The Canal of Xerxes was a great work of antiquity, constructed on the Athos peninsula, in Chalkidiki, by the Persian king Xerxes during the Persian Wars.
The canal was built in 480 BC during another Persian campaign. Xerxes wanted to avoid the circumnavigation of Athos peninsula because the last time he attempted it, Mardonius’ fleet sunk. The description of the canal was originally written by Herodotus and Thucydides, but later historians disputed it, writing that the Persian king built a diolkos (a specially constructed paved road that connected the two ends of the Isthmus and on which the ships were dragged by slaves in ancient times) and not a canal. However, today’s research shows that it was indeed a canal.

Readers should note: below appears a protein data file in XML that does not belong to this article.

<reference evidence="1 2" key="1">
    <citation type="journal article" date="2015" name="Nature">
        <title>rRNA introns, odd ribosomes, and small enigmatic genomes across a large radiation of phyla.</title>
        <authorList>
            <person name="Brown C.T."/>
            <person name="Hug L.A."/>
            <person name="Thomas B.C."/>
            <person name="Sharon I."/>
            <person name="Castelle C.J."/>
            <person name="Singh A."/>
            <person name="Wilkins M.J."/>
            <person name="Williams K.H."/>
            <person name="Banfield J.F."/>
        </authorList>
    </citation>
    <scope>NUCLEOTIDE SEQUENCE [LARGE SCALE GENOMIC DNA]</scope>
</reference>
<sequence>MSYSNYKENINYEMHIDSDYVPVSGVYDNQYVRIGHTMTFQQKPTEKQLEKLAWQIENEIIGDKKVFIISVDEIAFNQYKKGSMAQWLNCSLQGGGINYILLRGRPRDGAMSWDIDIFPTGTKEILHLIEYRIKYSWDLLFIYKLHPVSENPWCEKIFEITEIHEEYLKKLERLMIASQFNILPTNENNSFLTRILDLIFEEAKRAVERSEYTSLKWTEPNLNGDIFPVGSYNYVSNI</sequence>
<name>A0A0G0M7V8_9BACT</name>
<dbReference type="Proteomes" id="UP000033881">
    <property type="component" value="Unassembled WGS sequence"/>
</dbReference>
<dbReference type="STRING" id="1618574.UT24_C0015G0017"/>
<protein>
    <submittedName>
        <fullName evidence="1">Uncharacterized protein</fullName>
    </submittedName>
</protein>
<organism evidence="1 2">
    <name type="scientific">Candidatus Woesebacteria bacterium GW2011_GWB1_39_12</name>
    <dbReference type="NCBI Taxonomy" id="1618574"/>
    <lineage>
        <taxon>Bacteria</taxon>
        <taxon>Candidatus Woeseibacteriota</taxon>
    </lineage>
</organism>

According to Herodotus’ description, Xerxes assigned the work to Artachaeus and Bouvarus. However, Artachaeus fell seriously ill and died shortly before the canal was finished, which was considered a great calamity and a bad omen by Xerxes. Artahais was buried with great honors in Akanthos.
Today the canal is buried and has been located between the villages of Nea Roda and Tripiti. In 2008, researches were conducted by British and Greek engineers that showed its exact location and dimensions. The canal is two kilometers long and 30 meters wide, and its maximum depth is estimated at 15 meters. It is visible from a great height, since the location has undergone subsidence. Archaeological researches have shown that, after it was used by Xerxes, it was immediately abandoned.